The New Man in Cuba: Culture and Identity in the Revolution

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The Cuban Revolution of 1959 not only brought Fidel Castro to power, it transformed Cuban cultural identity, with a new notion of “Cubanness” for men and women that Che Guevara defined as the “New Man.” In Serra’s examination of political speeches and award-winning novels that perpetuated this new identity during the formative years of the Castro regime, she traces the rise and fall of the “New Man,” arguing that writers during this period simultaneously contributed to identity creation while criticizing ...

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Overview

 
The Cuban Revolution of 1959 not only brought Fidel Castro to power, it transformed Cuban cultural identity, with a new notion of “Cubanness” for men and women that Che Guevara defined as the “New Man.” In Serra’s examination of political speeches and award-winning novels that perpetuated this new identity during the formative years of the Castro regime, she traces the rise and fall of the “New Man,” arguing that writers during this period simultaneously contributed to identity creation while criticizing its problematic aspects, even as they appeared to be singing the praises of the regime. The New Man in Cuba is an in-depth discussion of cultural politics and the politics of culture emerging--evidenced by in the relentless desire of Cuban writers, artists, and intellectuals to create a “New Man” and hold tight to a revolutionary spirit. The authors Serra analyzes professed unconditional support for the revolution, yet their texts contained prophetic insights into the conflicts that the new identity would generate, and influenced recent literary works that deconstruct the “New Man.”  
Grounded in poststructuralist theories, including feminist, gender, and cultural studies, the book focuses on five pivotal works of the period: Volunteer Teacher (1962), Memories of Underdevelopment (1965), The Children Say Goodbye (1968), Sacchario (1970), and The Last Woman and the Next Combat (1971), showing how each of these works responds to a particular campaign, moment of crisis, or ideological process. Further, the epilogue interprets four recent novels by Leonardo Padura Fuentes as openly criticizing the New Man. This is the first monograph to make available to English readers the Spanish literary and political texts that laid the basis for revolutionary culture and identity but were almost ignored because of the Cuban Revolution’s controversial history. Serra’s study of a little explained cultural idea helps elucidate the resilience of the revolution to this day.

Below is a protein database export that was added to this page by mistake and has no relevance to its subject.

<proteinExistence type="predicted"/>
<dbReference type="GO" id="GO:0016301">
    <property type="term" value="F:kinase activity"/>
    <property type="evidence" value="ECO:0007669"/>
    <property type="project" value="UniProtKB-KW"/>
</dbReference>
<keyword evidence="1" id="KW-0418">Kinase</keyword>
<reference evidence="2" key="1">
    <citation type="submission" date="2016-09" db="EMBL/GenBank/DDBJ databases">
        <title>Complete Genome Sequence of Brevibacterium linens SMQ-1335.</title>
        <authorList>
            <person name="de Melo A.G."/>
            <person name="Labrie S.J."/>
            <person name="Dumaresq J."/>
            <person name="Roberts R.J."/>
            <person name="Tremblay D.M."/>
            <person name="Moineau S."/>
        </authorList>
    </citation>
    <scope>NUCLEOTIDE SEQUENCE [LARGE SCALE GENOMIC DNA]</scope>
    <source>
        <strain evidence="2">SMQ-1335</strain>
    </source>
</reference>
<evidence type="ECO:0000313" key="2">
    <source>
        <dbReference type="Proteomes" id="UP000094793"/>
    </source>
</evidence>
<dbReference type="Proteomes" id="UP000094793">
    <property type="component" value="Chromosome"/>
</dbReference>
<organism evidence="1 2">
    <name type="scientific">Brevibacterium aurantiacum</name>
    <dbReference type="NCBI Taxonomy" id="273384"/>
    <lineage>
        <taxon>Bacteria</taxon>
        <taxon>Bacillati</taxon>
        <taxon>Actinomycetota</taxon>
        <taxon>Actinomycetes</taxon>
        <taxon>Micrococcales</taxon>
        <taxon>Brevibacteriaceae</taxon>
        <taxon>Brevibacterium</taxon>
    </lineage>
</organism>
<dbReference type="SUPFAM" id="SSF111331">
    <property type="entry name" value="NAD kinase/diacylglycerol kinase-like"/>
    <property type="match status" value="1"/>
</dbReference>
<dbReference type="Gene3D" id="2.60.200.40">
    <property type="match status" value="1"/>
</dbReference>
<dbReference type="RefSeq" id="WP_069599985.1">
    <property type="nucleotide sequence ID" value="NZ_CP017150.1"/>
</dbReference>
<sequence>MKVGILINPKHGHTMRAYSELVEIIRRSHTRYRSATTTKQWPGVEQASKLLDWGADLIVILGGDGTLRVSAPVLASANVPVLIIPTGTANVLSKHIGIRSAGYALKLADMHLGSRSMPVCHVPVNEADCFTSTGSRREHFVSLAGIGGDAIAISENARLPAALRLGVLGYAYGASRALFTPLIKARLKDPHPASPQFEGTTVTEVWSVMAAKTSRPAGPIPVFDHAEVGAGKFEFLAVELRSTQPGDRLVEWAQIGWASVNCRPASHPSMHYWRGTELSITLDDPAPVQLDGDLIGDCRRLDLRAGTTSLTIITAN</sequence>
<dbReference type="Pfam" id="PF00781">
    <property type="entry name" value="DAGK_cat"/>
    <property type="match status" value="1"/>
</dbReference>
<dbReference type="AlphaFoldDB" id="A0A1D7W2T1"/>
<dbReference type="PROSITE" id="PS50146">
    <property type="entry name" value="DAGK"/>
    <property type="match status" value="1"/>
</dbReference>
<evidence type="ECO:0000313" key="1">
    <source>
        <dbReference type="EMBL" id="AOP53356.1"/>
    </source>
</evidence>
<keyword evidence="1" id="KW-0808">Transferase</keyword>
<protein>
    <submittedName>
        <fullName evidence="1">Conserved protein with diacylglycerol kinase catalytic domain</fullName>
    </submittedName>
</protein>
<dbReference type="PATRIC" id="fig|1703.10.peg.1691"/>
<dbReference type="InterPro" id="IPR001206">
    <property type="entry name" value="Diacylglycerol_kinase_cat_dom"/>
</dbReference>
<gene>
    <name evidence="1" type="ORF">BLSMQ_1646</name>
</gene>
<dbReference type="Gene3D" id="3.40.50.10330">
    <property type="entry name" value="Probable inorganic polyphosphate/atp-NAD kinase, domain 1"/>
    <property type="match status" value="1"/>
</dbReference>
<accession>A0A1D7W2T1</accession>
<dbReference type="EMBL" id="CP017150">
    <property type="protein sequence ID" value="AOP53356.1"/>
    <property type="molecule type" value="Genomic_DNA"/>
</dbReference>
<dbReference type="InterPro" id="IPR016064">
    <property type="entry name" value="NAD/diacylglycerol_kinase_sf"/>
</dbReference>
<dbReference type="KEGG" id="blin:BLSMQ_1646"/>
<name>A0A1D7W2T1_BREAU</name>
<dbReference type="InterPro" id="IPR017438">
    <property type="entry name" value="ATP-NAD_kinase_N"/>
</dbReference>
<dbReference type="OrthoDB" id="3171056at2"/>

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Product Details

  • ISBN-13: 9780813030722
  • Publisher: University Press of Florida
  • Publication date: 6/28/2007
  • Series: Contemporary Cuba
  • Edition description: First
  • Edition number: 1
  • Pages: 224
  • Product dimensions: 5.90 (w) x 9.10 (h) x 0.90 (d)

Meet the Author


Ana Serra is assistant professor of Spanish and Latin American studies at American University. Her articles have appeared in Journal of Gender Studies and Journal of Latin American Cultural Studies, among others.
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Table of Contents


Preface     ix
Acknowledgments     xi
Acronyms     xiii
Introduction. The Culture That the Revolution Created     1
Speaking at Cross Purposes: The Failed Identification between Teachers and Students in the Literacy Campaign     28
Body versus Mind: An Intellectual's Memoirs Expose His Negative Image     53
Harvesting the Nation: How Cuba Became Unified in the Historical Zafra     87
Frustrated Mothers, Virgin Workers, and Masked Whores: The "New Woman" at Work     109
Toward a Revolutionary Utopia: Fluid Identities in a Child's Account     134
Epilogue. Identity and Its Discontents: Leonardo Padura Fuentes Looks Back at the New Man     156
Notes     177
Works Cited     187
Index     205
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